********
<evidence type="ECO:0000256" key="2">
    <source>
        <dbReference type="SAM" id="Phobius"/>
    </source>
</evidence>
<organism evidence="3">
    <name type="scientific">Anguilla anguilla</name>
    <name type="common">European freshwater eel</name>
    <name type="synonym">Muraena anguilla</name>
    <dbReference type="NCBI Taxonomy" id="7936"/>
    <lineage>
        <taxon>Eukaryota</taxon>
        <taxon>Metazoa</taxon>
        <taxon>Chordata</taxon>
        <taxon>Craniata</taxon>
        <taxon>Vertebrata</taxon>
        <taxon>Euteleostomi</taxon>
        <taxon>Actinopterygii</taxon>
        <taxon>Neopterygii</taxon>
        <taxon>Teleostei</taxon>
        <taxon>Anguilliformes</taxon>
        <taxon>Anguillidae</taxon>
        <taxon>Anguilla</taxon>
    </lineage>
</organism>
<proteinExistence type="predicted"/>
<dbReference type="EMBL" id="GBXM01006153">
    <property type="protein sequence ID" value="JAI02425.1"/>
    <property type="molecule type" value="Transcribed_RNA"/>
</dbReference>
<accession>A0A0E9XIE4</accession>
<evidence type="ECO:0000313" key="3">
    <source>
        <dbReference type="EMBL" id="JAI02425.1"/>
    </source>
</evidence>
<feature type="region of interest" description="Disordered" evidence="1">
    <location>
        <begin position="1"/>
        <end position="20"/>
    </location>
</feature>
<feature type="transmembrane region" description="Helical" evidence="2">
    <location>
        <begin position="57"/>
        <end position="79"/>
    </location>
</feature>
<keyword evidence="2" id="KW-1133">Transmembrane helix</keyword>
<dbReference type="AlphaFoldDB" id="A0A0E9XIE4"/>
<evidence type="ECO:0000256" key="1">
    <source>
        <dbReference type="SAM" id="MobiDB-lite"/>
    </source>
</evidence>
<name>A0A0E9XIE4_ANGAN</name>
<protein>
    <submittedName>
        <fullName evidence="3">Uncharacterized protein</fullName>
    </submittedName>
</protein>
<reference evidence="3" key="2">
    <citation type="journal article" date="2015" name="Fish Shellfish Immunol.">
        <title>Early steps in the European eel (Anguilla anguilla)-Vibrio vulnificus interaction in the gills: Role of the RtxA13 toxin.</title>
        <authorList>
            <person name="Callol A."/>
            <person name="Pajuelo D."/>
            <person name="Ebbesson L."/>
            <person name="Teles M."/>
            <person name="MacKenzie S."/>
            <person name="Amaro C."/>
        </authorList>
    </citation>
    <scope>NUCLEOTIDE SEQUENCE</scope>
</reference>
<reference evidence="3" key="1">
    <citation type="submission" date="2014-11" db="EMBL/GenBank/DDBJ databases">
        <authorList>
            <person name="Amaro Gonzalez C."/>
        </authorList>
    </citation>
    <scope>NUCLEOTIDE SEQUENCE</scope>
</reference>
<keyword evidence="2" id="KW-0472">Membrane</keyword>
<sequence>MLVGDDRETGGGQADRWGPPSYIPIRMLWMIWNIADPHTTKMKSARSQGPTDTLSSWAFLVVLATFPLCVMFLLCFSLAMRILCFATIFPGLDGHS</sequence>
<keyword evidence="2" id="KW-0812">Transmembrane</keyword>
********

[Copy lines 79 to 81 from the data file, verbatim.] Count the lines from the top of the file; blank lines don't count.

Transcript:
            <person name="Amaro Gonzalez C."/>
        </authorList>
    </citation>